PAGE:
Debaun v. State

Decision Date16 March 2017
Docket NumberNo. SC13–2336,SC13–2336
Citation213 So.3d 747
Parties Gary G. DEBAUN, Petitioner, v. STATE of Florida, Respondent.
CourtFlorida Supreme Court

Carlos J. Martinez, Public Defender, and Brian Lee Ellison, Assistant Public Defender, Eleventh Judicial Circuit, Miami, Florida, for Petitioner

Pamela Jo Bondi, Attorney General, Tallahassee, Florida; Richard L. Polin, Bureau Chief, and Joanne Diez and Jeffrey R. Geldens, Assistant Attorneys General, Miami, Florida, for Respondent

CANADY, J.

In this case we consider whether the term "sexual intercourse" as used in the context of a statutory scheme enacted to prevent the spread of sexually transmissible diseases encompasses conduct beyond penile-vaginal intercourse. We have for review State v. Debaun , 129 So.3d 1089, 1095 (Fla. 3d DCA 2013), in which the Third District Court of Appeal held that the term "sexual intercourse" as used in section 384.24(2), Florida Statutes (2011), encompasses conduct beyond penile-vaginal intercourse, including oral and anal intercourse between two men. The Third District certified that its decision is in direct conflict with L.A.P. v. State , 62 So.3d 693, 694–95 (Fla. 2d DCA 2011), in which the Second District

held that the term "sexual intercourse" as used in section 384.24(2) applies only to "the penetration of the female sex organ by the male sex organ." We have jurisdiction. See art. V, § 3(b)(4), Fla. Const. Because we conclude that the term "sexual intercourse" in section 384.24(2) encompasses conduct beyond penile-vaginal intercourse, we approve the decision of the Third District in Debaun and disapprove the decision of the Second District in L.A.P.

I. BACKGROUND

In 2011, Gary G. Debaun was charged with violating section 384.24(2), Florida Statutes (2011), which provides:

It is unlawful for any person who has human immunodeficiency virus infection, when such person knows he or she is infected with this disease and when such person has been informed that he or she may communicate this disease to another person through sexual intercourse, to have sexual intercourse with any other person, unless such other person has been informed of the presence of the sexually transmissible disease and has consented to the sexual intercourse.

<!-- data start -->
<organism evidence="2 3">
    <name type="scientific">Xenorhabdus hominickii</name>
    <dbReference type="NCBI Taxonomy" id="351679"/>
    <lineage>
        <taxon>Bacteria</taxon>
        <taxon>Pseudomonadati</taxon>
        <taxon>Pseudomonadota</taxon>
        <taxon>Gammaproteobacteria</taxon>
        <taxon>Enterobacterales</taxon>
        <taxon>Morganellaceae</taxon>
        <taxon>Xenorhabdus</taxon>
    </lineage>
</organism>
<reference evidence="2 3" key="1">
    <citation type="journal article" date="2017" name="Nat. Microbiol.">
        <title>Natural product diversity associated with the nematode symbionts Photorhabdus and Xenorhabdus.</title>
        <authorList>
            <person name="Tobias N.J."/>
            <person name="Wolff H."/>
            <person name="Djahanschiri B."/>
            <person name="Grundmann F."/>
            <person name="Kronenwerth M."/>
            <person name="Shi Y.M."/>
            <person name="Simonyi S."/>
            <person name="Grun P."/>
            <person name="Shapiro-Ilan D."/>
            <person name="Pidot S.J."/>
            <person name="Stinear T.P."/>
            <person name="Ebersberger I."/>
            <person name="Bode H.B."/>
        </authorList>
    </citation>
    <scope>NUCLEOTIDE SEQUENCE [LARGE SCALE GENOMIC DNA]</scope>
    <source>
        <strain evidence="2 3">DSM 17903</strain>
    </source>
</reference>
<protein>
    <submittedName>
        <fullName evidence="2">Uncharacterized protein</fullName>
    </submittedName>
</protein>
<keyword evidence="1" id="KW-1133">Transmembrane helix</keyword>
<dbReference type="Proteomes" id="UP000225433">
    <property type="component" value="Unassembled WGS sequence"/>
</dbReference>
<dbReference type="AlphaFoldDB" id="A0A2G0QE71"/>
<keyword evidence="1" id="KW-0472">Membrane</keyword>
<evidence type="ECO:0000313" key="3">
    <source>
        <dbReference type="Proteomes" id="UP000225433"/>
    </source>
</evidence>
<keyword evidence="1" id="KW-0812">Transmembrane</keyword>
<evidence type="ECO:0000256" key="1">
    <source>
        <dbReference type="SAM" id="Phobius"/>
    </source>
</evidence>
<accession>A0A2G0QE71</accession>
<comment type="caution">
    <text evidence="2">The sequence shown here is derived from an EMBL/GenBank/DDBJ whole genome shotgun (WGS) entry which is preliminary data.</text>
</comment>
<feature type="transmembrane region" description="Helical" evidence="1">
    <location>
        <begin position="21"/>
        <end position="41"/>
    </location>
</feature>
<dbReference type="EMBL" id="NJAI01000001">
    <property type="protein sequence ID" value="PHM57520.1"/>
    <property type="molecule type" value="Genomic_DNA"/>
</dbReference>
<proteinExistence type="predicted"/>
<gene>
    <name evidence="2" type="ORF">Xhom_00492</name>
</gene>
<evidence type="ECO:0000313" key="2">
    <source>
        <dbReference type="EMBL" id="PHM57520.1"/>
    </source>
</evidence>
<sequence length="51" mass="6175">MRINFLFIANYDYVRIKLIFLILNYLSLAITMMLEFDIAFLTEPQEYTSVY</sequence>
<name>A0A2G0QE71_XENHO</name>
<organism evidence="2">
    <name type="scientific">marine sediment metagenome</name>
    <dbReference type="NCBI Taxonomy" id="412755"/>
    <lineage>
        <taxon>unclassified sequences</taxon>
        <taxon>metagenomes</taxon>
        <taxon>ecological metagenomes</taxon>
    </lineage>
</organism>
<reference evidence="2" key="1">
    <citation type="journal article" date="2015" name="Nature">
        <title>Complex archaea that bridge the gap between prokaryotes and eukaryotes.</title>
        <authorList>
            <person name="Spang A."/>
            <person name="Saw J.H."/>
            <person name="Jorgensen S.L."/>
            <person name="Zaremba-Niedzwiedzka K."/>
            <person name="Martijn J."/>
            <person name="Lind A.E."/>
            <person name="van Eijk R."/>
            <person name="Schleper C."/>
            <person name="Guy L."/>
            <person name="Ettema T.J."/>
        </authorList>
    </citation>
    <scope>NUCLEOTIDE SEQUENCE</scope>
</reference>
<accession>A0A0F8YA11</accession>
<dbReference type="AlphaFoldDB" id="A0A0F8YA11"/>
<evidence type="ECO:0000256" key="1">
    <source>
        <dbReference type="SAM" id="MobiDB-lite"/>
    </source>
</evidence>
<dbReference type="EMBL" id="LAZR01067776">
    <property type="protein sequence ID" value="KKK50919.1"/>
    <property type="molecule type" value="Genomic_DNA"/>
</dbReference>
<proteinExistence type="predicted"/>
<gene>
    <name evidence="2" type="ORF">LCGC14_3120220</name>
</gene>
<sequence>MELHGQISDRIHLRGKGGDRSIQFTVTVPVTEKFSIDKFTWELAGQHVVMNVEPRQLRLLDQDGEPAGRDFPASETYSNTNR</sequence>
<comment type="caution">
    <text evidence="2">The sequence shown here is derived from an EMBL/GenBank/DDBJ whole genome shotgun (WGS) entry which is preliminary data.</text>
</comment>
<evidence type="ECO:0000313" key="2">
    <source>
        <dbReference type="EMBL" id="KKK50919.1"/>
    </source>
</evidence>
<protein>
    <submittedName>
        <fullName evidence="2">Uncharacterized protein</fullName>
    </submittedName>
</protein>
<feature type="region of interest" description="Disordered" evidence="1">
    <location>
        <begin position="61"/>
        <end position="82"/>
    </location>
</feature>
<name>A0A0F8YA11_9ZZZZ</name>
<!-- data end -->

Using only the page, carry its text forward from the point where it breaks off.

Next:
The charge arose from a homosexual relationship between Debaun and the victim, C.M. Debaun , 129 So.3d at 1090. Before engaging in sexual activity with Debaun, C.M. requested that Debaun provide him with a laboratory report confirming that Debaun was not infected with human immunodeficiency virus (HIV). Id. Debaun obliged and provided C.M. with a lab report indicating that he was HIV negative. Id. But after engaging in oral and anal intercourse with Debaun, C.M. learned that Debaun had forged his doctor's signature on the lab report and was in fact HIV positive. Id. C.M. reported the crime and assisted law enforcement in obtaining admissions from Debaun during a controlled phone call. Debaun was subsequently charged with violating section 384.24(2), a third-degree felony.1

Debaun moved to dismiss the charge under Florida Rule of Criminal Procedure 3.190(c)(4), arguing that the term "sexual intercourse," which is not defined in chapter 384, applies only to penetration of the female sex organ by the male sex organ. Id. at 1091. The trial court granted Debaun's motion to dismiss based on the decision of the Second District in L.A.P. , 62 So.3d at 694–95, which held that the term "sexual intercourse" in section 384.24(2) applies only to penile-vaginal intercourse between a male and a female. Id. The State appealed. Id.

On appeal, the Third District rejected the holding of L.A.P. and concluded that the "meaning of the term ‘sexual intercourse’ as used in section 384.24(2) includes more than an act where a male's penis is placed inside a female's vagina, and encompasses the oral and anal sexual activity" in which Debaun engaged with the victim. Id. at 1095. The court reversed the order dismissing the charge against Debaun and certified conflict with L.A.P. Id.

In reaching its conclusion that section 384.24(2) applied to conduct beyond penile-vaginal intercourse, the Third District ascertained the plain and ordinary meaning of "sexual intercourse" from an edition of Webster's Third New International Dictionary that was published the same year that section 384.24(2) was enacted, defining "sexual intercourse" as either "heterosexual intercourse involving penetration of the vagina by the penis" or "intercourse involving genital contact between individuals other than penetration of the vagina by the penis." Id. at 1091 (citing Webster's Third New International Dictionary 2082 (1986)). Having determined that "the plain and ordinary meaning of the term ‘sexual intercourse’ as used in section 384.24(2) includes more than an act where a male's penis is placed inside a female's vagina" and recognizing that it would thwart legislative intent to interpret the statute as prohibiting only penetration of the vagina by the penis, the court concluded that Debaun "engaged in acts which fall within the plain and ordinary meaning of the term ‘sexual intercourse’ as used in section 384.24(2)." Id. at 1091–92.